But some of the most important work was to ask questions. We are using mediaeval manuscripts as the basis for our book. These are the Books of Hours that celebrated the Christian calendar. So how do we adapt this template for our purposes? For instance, the medieval calendars were often written in black, red, blue and gold, with a particular meaning assigned to each colour. But what meanings did our group associate with these colours? Is red a colour of love, or a symbol of blood? Is black grief, or power, or…? And gold  is it the colour of money, or something less earthbound?

 

 

 

And as we talked, the shape of this book of ours slowly began to emerge…

With thanks to everyone at The Booth Centre for their warm welcome, the support of Lottery players and the Heritage Lottery Fund.

History from the inside

Books and publications

THE WARM /&/ THE COLD

History from the inside

“Testimony forged into art…” Ian McMillan

A unique, many-voiced history told in poetry and art made by homeless people, older people (many with dementia) and young offenders launches at Manchester Central Library on 10 June 12-4pm. The event is part of Manchester Histories Festival 2018 Celebrations Day.

THE WARM /&/ THE COLD is an illustrated poetry book by many authors. Hundreds of marginalized people have collaborated to makepoems, artworks, and quilts, ceramics – all adorned with their life stories. Arts organisation arthur+martha have worked for several years with diverse communities in North West England: an alternative history of British life, insider stories that find nothing new in austerity, but have plenty of survival tips.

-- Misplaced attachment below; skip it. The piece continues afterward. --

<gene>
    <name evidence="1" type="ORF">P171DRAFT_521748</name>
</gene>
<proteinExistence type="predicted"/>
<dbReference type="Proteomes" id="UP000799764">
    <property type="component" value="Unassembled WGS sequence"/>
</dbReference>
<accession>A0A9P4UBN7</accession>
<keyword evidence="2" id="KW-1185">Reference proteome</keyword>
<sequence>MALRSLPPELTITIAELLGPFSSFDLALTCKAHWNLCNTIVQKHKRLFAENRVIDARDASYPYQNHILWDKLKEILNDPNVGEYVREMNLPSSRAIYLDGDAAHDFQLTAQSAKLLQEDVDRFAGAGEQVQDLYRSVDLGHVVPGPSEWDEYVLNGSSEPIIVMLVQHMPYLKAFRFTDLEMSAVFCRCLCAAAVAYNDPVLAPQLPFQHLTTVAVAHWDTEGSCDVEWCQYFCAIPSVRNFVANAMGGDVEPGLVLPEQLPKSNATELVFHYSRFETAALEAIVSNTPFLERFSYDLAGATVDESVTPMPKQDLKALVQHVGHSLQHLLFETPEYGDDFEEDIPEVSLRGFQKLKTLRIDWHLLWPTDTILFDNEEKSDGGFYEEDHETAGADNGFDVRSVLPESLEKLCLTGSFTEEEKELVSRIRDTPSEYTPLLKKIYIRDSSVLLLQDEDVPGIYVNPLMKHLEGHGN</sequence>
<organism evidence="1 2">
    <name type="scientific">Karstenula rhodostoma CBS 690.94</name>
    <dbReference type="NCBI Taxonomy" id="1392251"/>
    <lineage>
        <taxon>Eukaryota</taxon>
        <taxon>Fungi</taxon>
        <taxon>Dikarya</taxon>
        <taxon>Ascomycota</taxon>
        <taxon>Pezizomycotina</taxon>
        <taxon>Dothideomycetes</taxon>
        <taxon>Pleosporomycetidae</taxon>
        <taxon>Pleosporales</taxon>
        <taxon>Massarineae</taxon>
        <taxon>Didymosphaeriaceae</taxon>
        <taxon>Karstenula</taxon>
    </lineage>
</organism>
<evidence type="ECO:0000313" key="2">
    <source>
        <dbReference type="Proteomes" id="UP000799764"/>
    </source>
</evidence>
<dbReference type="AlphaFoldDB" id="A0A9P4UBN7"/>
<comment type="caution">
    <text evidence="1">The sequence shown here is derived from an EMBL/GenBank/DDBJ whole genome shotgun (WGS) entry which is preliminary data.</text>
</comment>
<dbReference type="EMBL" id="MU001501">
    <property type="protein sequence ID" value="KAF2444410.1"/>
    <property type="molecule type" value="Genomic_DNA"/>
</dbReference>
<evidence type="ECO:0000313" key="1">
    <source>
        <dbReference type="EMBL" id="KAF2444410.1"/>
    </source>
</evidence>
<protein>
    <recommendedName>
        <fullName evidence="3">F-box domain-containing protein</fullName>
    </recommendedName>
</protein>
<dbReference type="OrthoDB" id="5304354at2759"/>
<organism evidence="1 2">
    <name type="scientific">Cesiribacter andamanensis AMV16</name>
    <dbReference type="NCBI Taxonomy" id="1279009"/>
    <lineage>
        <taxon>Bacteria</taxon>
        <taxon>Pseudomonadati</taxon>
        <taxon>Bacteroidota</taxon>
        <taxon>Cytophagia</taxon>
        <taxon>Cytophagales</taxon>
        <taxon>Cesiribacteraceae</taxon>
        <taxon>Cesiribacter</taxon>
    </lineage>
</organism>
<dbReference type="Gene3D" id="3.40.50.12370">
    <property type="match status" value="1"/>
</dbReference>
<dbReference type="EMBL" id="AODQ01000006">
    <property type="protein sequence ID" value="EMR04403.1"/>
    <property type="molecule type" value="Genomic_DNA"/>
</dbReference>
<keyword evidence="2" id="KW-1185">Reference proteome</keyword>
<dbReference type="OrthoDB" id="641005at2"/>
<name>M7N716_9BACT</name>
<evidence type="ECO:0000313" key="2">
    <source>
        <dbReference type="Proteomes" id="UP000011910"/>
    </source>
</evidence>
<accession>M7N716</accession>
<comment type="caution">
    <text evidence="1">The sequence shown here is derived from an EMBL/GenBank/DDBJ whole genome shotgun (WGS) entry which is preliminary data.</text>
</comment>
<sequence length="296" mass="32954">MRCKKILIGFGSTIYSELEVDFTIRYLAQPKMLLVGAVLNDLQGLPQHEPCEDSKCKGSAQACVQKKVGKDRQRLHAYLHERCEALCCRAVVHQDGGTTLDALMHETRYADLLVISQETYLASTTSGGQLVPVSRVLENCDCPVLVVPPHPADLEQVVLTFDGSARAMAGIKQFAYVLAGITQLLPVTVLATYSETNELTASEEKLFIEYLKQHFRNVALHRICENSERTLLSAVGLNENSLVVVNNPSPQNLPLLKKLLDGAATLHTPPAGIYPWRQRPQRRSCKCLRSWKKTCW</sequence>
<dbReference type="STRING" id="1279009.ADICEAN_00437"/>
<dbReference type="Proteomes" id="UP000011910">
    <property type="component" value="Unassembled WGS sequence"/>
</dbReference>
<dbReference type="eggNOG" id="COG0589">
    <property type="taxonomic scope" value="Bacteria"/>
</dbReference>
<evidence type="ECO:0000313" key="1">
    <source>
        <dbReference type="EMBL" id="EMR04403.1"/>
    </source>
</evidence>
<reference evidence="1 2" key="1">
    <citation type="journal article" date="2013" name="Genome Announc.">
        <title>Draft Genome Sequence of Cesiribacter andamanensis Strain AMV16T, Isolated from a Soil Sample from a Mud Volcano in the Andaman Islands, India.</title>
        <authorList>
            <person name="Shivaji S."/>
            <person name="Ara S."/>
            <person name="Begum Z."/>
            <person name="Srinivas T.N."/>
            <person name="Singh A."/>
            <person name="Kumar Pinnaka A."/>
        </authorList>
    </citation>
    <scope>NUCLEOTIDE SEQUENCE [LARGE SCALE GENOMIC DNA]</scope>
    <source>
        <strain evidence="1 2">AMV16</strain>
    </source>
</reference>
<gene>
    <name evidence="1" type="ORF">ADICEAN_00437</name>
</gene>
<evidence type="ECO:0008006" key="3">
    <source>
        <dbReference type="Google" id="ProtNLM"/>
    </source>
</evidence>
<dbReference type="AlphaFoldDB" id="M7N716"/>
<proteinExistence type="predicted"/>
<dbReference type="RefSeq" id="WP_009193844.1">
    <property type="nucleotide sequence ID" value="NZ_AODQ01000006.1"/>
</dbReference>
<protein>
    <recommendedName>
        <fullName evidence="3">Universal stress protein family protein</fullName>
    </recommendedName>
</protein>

alice and cut up

Artist Lois Blackburn: “Sometimes you’ve just got to pin your heart on your sleeve and say who you really are. We’ve been privileged to share these moments with the people who’ve contributed, its history told with inside knowledge. On some days this project has been heartbreaking, but many times it has also been a joy.”

Embroidered into quilts, written onto tourist postcards, made into tattoo designs, and ceramics designs, and printed as posters, these poetic testimonies stretch outside the usual arena of literature, to include people whose words and very existence are often unrecorded and ignored.

Steve and Andy

The book launch links to a song and visual performance at The People’s History Museum on Monday 11thJune, lunchtime 12-1 with artist Lois Blackburn (arthur+martha)  singer songwriter Matt Hill/The Quiet Loner, of the new work ‘Moving Panorma’.

Poet Philip Davenport: “Our work follows an ancient tradition of passing on people’s history through poems, songs, artworks and stitch. It also continues the work of people like Ewan McColl and Charles Reznikov, who shared people’s words in the form of poems and songs, as a form of protest. The launch coincides with our 11th birthday as an organisation — and I can’t think of a better way to celebrate the moment.”

naughty boy

The illustrated poetry book has been funded by the National Association for Literary Development and gathers hundreds of the collaborators within its pages. It also includes a Foreword by Ian McMillan and Afterword by Jerome Rothenberg; the project was helped by poets Stephen Emmerson, Dr Scott Thurston, Steve Giasson, Rebecca Guest and copland smith. THE WARM /&/ THE COLD has been made possible by longstanding arthur+martha partners The Booth Centre homeless day centre.

 

Launch date: Manchester Central Library, 10 June 12-4pm

Book price: £10

 

Sushila

 

Notes for Editors

1) This event is part of Manchester Histories Festival 2018, the 5th edition of the Greater Manchester-wide biennial festival with the theme protest, democracy, and freedom of speech. Delivered by Manchester Histories the 2018 Festival will offer a long-weekender of music, film, debate, talks, performance, walking tours, arts and more. Visit http://www.manchesterhistories.co.uk